Workplaces have traditionally looked at workplace health from a strictly
occupational health and safety perspective. To have a complete or comprehensive
approach, workplaces should also consider measures that may impact the mental
health of their workers.
There is strong evidence that certain features of the workplace can affect
employees' mental and physical health. These factors include demoralization,
depressed mood, anxiety, burnout, etc. These factors increase the likelihood
that an individual will experience increased stress, which in turn increases
the likelihood of developing or worsening a mental disorder.
Psychological health problems can range widely, from mild psychological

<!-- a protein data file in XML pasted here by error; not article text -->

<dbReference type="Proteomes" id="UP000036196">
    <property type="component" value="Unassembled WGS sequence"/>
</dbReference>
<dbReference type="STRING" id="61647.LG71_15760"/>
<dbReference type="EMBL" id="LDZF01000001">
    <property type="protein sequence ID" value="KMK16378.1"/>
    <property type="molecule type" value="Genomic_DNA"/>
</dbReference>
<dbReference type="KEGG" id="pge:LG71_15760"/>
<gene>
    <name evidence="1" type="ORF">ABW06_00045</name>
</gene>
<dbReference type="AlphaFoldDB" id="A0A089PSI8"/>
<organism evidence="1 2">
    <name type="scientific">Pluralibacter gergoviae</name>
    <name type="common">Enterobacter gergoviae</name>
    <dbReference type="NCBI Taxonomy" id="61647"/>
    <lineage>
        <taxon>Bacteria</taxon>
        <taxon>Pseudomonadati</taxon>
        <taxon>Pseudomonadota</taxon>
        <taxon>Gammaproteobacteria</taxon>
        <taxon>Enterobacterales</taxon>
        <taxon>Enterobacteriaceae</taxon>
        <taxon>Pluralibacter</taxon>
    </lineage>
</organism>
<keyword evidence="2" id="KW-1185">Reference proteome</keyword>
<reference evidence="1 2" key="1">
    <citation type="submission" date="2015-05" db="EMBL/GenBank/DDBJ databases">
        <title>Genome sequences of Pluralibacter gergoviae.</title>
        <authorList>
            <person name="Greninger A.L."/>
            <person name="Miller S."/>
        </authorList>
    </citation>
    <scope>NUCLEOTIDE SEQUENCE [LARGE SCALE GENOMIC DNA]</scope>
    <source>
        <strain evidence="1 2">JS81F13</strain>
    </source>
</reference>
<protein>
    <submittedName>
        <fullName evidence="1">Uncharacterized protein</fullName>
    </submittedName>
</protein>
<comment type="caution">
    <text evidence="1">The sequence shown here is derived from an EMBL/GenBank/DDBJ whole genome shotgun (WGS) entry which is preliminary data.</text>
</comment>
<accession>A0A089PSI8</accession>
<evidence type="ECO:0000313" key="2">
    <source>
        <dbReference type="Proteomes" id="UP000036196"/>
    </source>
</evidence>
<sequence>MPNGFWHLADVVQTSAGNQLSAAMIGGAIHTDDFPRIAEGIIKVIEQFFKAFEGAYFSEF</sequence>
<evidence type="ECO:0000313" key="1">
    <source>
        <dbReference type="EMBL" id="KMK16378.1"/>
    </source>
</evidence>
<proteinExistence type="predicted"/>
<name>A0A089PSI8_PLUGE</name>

difficulties such as low mood, sleep difficulties, or excessive worry to
severe psychological disorders such as schizophrenia, bipolar disorder, or
severe depression. Because milder psychological health problems are far more
common in the workplace, they account for a larger percentage of the negative
impacts on employees and employers.
The changing world of work has increased the prevalence of psychosocial
risks at European workplaces. An OSHwiki article explores the relation
between psychosocial risk management in companies and their national context,
focusing on the role of national culture.
AplusA-online.de - Source: European Agency for Safety and Health at Work